Black Power

Around the mid-1960s, the Civil Rights Movement began to shift strategies. Many activists began to question the effectiveness of the two major tenets of the movement: integration and non-violence. Stokely Carmichael, who became the leader of the Student Nonviolent Coordinating Committee (SNCC) in 1966, was one of the first people to use the “Black Power” slogan. In 1966, he and other black leaders began urging African American communities to arm themselves against their white oppressors. In their opinion, it was the only way to ever rid the communities of the terror caused by the Ku Klux Klan, the police, and white supremacy as a whole.

Many people who participated in the Black Power movement gained cultural pride or what some would call “black pride.” They began to embrace their African cultural identity by demanding that they no longer be referred to as “Negroes” but instead as “Afro-Americans.” Many also started to embrace African culture by wearing African clothing such as Dashikis and styling their hair in afros.

Many black organizations began to embrace Black Power ideology. One particular group was the Black Panther Party for Self-Defense, founded in Oakland, California in 1966. The group sought to rid African American neighborhoods of police brutality and oppression. They frequently greeted each other with a black power salute (a closed fist) and the statement “Power to the People.” Many activists, like Martin Luther King, Jr., were not comfortable with the Black Power movement because they believed that it alienated black people and the civil rights movement from white allies.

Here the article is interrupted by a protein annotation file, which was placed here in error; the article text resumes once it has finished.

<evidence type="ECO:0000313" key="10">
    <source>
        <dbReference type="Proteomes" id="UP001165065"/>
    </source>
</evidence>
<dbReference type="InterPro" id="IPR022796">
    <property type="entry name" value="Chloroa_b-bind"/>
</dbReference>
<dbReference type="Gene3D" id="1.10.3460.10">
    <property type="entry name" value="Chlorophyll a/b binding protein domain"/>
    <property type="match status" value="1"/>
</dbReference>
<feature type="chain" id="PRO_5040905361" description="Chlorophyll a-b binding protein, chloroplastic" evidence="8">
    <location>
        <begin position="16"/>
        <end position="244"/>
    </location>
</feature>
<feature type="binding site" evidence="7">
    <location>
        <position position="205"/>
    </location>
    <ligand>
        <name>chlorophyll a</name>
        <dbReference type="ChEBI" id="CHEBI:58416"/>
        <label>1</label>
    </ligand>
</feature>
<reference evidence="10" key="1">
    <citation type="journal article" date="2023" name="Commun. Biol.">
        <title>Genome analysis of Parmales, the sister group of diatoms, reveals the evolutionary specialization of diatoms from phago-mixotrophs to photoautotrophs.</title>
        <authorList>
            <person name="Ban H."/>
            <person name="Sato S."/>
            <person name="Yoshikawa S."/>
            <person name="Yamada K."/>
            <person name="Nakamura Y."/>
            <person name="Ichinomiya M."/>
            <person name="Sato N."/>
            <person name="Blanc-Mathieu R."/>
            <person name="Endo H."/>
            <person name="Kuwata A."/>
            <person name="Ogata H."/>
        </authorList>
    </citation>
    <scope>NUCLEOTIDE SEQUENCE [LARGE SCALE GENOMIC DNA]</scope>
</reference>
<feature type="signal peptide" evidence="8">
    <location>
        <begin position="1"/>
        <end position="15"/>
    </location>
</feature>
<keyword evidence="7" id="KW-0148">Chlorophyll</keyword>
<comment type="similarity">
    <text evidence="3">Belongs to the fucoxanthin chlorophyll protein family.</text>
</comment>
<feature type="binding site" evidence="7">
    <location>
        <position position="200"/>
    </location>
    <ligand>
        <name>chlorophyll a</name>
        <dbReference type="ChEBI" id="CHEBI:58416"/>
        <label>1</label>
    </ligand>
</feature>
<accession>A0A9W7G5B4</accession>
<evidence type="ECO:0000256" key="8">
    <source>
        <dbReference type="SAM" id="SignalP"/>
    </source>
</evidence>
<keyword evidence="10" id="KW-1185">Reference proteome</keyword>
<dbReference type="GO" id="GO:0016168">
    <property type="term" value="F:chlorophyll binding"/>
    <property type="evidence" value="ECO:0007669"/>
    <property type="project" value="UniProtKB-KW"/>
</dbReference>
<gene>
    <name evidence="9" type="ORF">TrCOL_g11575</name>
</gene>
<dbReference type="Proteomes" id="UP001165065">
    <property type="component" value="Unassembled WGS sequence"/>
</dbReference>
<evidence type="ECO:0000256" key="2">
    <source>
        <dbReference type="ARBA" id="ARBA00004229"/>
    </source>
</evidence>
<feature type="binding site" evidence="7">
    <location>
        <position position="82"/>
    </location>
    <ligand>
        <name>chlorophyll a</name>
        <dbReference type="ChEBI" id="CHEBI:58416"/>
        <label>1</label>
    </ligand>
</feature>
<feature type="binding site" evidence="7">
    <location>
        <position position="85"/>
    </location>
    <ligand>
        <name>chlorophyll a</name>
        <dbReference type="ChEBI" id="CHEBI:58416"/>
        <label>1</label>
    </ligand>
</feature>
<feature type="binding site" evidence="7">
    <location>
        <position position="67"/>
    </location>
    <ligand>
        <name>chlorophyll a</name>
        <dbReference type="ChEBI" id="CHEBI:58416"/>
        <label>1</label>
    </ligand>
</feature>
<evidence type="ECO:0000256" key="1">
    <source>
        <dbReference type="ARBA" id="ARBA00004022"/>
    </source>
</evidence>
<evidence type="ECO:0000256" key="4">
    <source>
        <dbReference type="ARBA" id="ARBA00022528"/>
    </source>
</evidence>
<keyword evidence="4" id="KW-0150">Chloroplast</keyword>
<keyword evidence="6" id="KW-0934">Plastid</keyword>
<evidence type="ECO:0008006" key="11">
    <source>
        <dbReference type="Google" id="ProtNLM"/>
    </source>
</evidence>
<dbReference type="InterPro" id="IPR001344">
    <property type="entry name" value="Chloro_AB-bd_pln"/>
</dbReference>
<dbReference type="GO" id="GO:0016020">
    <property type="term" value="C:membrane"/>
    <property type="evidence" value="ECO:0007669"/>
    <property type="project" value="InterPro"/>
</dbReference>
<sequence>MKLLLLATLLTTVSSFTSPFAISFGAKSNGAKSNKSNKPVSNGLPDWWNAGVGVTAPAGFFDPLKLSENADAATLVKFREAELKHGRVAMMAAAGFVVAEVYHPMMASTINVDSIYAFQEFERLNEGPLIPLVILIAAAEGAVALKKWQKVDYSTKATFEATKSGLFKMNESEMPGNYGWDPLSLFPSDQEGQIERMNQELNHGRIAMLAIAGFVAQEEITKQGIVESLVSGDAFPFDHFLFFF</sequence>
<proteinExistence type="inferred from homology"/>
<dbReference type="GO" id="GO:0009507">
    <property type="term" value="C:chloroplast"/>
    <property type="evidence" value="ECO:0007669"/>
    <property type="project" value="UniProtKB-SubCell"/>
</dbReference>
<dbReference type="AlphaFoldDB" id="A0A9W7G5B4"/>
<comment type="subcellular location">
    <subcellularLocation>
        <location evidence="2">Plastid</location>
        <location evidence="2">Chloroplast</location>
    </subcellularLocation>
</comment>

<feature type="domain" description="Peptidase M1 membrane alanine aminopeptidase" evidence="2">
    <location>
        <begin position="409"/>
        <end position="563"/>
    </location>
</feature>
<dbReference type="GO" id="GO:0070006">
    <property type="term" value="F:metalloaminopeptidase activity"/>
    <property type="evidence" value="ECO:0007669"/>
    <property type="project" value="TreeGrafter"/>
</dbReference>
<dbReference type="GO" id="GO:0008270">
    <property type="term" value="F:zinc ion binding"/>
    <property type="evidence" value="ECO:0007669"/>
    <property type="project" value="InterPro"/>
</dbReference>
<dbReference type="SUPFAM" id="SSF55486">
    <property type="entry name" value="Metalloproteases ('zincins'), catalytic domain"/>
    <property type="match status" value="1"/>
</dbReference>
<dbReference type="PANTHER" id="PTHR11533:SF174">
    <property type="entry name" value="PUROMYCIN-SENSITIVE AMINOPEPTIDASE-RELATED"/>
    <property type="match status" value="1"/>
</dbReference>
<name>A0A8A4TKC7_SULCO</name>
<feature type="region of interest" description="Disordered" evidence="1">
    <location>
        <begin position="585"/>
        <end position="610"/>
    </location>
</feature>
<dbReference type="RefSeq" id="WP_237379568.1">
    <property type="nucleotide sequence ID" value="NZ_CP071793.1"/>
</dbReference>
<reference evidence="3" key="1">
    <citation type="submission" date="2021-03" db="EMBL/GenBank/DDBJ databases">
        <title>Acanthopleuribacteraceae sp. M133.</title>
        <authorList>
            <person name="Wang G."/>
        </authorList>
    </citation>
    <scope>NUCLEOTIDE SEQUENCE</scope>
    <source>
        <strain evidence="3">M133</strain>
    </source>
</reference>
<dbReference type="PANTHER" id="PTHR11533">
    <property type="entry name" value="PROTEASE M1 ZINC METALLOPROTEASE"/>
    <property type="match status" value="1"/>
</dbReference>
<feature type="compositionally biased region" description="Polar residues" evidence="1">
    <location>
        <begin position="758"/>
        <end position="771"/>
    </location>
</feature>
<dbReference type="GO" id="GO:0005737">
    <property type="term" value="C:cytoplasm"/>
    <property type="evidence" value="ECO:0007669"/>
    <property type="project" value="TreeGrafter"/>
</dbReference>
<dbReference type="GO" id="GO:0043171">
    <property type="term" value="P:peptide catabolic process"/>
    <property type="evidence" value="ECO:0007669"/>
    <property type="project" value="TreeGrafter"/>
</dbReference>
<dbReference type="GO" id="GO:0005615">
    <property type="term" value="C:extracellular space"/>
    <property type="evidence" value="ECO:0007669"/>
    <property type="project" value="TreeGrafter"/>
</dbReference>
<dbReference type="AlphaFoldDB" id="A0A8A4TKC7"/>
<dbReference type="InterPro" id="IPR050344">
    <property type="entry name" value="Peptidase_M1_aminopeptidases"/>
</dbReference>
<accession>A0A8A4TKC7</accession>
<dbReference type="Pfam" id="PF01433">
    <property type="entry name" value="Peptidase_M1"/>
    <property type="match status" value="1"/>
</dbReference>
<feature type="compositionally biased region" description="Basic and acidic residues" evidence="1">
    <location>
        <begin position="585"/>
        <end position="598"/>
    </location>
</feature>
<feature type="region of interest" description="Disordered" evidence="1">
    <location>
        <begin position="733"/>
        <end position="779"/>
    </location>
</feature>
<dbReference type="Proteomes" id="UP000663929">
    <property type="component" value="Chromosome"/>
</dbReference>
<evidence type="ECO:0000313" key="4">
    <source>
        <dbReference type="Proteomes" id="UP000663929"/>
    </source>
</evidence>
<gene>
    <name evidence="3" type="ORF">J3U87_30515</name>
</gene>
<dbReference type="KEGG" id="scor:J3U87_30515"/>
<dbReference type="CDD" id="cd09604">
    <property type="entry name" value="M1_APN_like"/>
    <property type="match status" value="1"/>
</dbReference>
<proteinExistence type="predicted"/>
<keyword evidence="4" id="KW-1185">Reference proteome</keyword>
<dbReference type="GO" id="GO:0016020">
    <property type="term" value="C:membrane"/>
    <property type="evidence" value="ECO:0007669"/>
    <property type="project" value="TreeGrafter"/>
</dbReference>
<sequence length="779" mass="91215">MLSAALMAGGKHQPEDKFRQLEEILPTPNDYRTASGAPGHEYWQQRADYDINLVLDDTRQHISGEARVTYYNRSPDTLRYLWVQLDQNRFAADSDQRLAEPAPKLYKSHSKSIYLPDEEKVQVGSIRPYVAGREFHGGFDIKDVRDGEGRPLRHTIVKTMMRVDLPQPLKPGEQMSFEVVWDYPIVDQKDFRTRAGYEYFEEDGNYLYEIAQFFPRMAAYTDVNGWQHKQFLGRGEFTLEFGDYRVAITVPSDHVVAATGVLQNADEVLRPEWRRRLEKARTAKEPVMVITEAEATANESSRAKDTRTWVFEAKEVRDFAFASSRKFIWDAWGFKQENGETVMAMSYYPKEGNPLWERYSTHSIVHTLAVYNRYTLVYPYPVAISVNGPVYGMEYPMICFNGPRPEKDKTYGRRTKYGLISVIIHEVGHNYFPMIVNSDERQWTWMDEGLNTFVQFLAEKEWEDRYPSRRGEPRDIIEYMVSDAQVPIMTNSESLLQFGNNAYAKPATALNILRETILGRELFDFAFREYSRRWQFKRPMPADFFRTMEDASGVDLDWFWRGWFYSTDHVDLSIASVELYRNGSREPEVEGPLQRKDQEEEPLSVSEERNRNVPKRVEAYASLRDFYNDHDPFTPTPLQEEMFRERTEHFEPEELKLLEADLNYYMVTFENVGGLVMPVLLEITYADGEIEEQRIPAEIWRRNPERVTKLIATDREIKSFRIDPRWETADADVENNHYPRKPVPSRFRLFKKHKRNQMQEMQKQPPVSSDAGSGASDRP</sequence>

The Milwaukee NAACP (National Association for the Advancement of Colored People) Youth Council and its Commando unit were advocates of Black Power. Their idea and definition of “Black Power” however, differed from other civil rights groups of that era. For the Youth Council and Father James Groppi, Black Power advocacy was not reserved exclusively for blacks. In fact, the Youth Council developed a unique kind of black power ideology that suited their local context. Since the Milwaukee movement was integrated, they believed that it was possible for people of other races to support black power because it was not about race, but about having a certain kind of consciousness. EM